Toyota: 2014 Land Cruiser Prado VX V6 review

Toyota: 2014 Land Cruiser Prado VX V6 review

toyota-land-cruiser-prado-2014-rear-quarterOne of those ads out there says that big is good. This Land Cruiser is so big that each one they build has a bottle of champagne cracked across its bow and is released from the factory down a slipway.

toyota-land-cruiser-prado-2014-front-interiorJoking aside, this size gives the Land Cruiser Prado some advantages. For one, you can tow a reasonable sized load (2500kg braked) while seating seven people, or five people with an enormous amount of luggage.

There’s excellent headroom and ground clearance, and of course you have the advantage of full-time four-wheel drive with a lockable differential and low-ratio. The five-speed automatic is built to handle high torque, and is very smooth, too. You can use sequential mode if you want to swap cogs yourself.

The off-road smarts also extend to a Multi-Terrain Monitor with four selectable terrain modes, Kinetic Dynamic Suspension System (KDSS) which adjusts the front and rear stabiliser bars based on the movement of hydraulic cylinders, CRAWL control to maintain consistent low speeds to allow the driver full attention while steering through tricky terrain, Active Traction Control, and Hill-start Assist Control to prevent the car from rolling backwards when starting on a hill.

There’s also the four-camera system so you can see around the car when venturing off the beaten path, and you can wade through water 700mm deep.

Watch this video to see how the Multi-Terrain Monitor works

toyota-land-cruiser-prado-2014-sideYou might find the Land Cruiser a bit cumbersome around the city, though. At almost 4.8m long, and almost 1.9m wide and tall it fills most parking spaces and doesn’t have a particularly tight turning circle. Fortunately parking sensors and cameras all around the vehicle make manoeuvring in tight spaces much easier, and also allow for safer exiting of blind junctions.

Toyota’s getting in on the modern terminology with its toyota-land-cruiser-prado-2014-appsmedia centre interface. The 7-inch touchscreen accesses ‘apps’ such as navigation, audio, telephone, eco and setup. The navigation system is excellent giving numerous detailed graphical representations of the road. For example, as you approach a motorway exit, the graphic changes to look like a motorway exit in 3D. The sat nav also gets traffic information for Auckland, Wellington and Christchurch.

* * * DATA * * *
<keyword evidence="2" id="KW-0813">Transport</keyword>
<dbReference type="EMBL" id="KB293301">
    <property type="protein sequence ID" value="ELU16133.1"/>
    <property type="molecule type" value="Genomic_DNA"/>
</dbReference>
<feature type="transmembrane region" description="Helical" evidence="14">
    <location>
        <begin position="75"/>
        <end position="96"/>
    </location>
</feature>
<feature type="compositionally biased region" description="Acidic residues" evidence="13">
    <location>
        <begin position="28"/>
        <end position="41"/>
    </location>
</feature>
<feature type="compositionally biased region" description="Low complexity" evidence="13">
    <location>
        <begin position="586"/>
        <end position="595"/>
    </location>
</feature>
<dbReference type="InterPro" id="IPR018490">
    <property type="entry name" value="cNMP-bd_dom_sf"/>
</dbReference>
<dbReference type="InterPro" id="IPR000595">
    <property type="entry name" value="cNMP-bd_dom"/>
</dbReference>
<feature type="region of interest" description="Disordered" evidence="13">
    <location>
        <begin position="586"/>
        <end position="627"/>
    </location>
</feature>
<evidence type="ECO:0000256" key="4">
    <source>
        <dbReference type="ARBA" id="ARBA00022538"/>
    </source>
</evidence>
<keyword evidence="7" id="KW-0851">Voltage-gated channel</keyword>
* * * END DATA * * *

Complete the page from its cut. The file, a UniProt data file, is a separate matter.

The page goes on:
toyota-land-cruiser-prado-2014-third-rowThe audio system supports Bluetooth streaming and connects quickly and easily. You can also control your telephone via the screen if it’s Bluetooth enabled. If you want more control over your music, you can plug your iPhone or iPod directly in via USB.

Passenger comfort is excellent. Two of the rear seats are heated, and the rear area has its own climate control. There’s plenty of legroom, too.

A third row of seats is available. With almost all other toyota-land-cruiser-prado-2014-rear-hatchseven-seaters you have to manually erect the seats, but this Land Cruiser has two buttons which allow you to raise and lower the third row.

If you use the third row, it basically uses most of the boot space. To access the boot the rear door will swing open sideways, but also you can just open the rear window to drop things in if it’s already heavily loaded.

The Land Cruiser VX Prado is a machine with a specific purpose. It’s not designed to be hustled around winding roads (frankly, it doesn’t do this well and passengers will complain). It’s a bit ugly around the grille area. Despite the KDSS suspension, there’s a lot of body roll into the corners.

However, if you love reproducing, you have a boat, and you live rurally, the Land Cruiser is perfect. If you want to tow things you might want to try the diesel as well as this 202kW 4-litre petrol.  The 127kW 3-litre diesel has more torque (410Nm vs 381Nm), and better fuel economy (8.5l/100km vs 11.5l/100km), and it’s the same price. My fuel economy for the week, which consisted of a mixture of city and motorway driving, was 14.8l/100km.

Or if you want a little more luxury you can stump up another ten grand for the VX Limited which has blind spot monitoring, radar cruise control, adjustable suspension, rear seat entertainment and a few other luxuries.

Price: VX Petrol base model $94,780. With JBL Premium Audio and sat nav (as tested) $98,820. VX Limited $109,780

Pros

  • Full of features
  • Practical

Cons

  • Cumbersome
  • Not the prettiest SUV out there

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